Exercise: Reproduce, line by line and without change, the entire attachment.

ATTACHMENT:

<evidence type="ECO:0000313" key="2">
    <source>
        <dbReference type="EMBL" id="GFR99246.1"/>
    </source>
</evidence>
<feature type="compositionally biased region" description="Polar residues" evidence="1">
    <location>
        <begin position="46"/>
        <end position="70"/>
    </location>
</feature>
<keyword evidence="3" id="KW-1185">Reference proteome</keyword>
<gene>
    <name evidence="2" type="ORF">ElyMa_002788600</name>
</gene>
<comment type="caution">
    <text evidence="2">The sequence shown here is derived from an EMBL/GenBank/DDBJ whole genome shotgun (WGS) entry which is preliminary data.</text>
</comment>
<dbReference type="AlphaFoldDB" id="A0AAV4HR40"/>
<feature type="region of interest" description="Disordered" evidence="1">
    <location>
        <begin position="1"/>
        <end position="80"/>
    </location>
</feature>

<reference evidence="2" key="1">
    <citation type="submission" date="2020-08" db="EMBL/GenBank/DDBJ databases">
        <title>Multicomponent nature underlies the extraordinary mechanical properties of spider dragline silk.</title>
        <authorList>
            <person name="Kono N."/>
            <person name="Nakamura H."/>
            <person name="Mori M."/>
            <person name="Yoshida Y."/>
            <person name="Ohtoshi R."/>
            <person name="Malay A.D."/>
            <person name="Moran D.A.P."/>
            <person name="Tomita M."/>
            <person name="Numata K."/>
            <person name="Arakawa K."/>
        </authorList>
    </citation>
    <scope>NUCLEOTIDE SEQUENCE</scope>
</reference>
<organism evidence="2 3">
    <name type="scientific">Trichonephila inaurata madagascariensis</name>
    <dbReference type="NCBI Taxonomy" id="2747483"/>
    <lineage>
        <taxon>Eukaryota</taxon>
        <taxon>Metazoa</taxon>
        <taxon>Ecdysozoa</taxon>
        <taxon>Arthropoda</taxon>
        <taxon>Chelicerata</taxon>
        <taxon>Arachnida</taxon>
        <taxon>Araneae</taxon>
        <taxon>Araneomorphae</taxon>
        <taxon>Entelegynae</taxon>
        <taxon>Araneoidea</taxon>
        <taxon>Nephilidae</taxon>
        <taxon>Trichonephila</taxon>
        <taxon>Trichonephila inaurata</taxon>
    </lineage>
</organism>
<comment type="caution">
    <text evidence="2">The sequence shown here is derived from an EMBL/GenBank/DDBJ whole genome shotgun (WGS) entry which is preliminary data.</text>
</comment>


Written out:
<evidence type="ECO:0000313" key="2">
    <source>
        <dbReference type="EMBL" id="GFR99246.1"/>
    </source>
</evidence>
<feature type="compositionally biased region" description="Polar residues" evidence="1">
    <location>
        <begin position="46"/>
        <end position="70"/>
    </location>
</feature>
<keyword evidence="3" id="KW-1185">Reference proteome</keyword>
<gene>
    <name evidence="2" type="ORF">ElyMa_002788600</name>
</gene>
<comment type="caution">
    <text evidence="2">The sequence shown here is derived from an EMBL/GenBank/DDBJ whole genome shotgun (WGS) entry which is preliminary data.</text>
</comment>
<dbReference type="AlphaFoldDB" id="A0AAV4HR40"/>
<feature type="region of interest" description="Disordered" evidence="1">
    <location>
        <begin position="1"/>
        <end position="80"/>
    </location>
</feature>

<reference evidence="2" key="1">
    <citation type="submission" date="2020-08" db="EMBL/GenBank/DDBJ databases">
        <title>Multicomponent nature underlies the extraordinary mechanical properties of spider dragline silk.</title>
        <authorList>
            <person name="Kono N."/>
            <person name="Nakamura H."/>
            <person name="Mori M."/>
            <person name="Yoshida Y."/>
            <person name="Ohtoshi R."/>
            <person name="Malay A.D."/>
            <person name="Moran D.A.P."/>
            <person name="Tomita M."/>
            <person name="Numata K."/>
            <person name="Arakawa K."/>
        </authorList>
    </citation>
    <scope>NUCLEOTIDE SEQUENCE</scope>
</reference>
<organism evidence="2 3">
    <name type="scientific">Trichonephila inaurata madagascariensis</name>
    <dbReference type="NCBI Taxonomy" id="2747483"/>
    <lineage>
        <taxon>Eukaryota</taxon>
        <taxon>Metazoa</taxon>
        <taxon>Ecdysozoa</taxon>
        <taxon>Arthropoda</taxon>
        <taxon>Chelicerata</taxon>
        <taxon>Arachnida</taxon>
        <taxon>Araneae</taxon>
        <taxon>Araneomorphae</taxon>
        <taxon>Entelegynae</taxon>
        <taxon>Araneoidea</taxon>
        <taxon>Nephilidae</taxon>
        <taxon>Trichonephila</taxon>
        <taxon>Trichonephila inaurata</taxon>
    </lineage>
</organism>
<comment type="caution">
    <text evidence="2">The sequence shown here is derived from an EMBL/GenBank/DDBJ whole genome shotgun (WGS) entry which is preliminary data.</text>
</comment>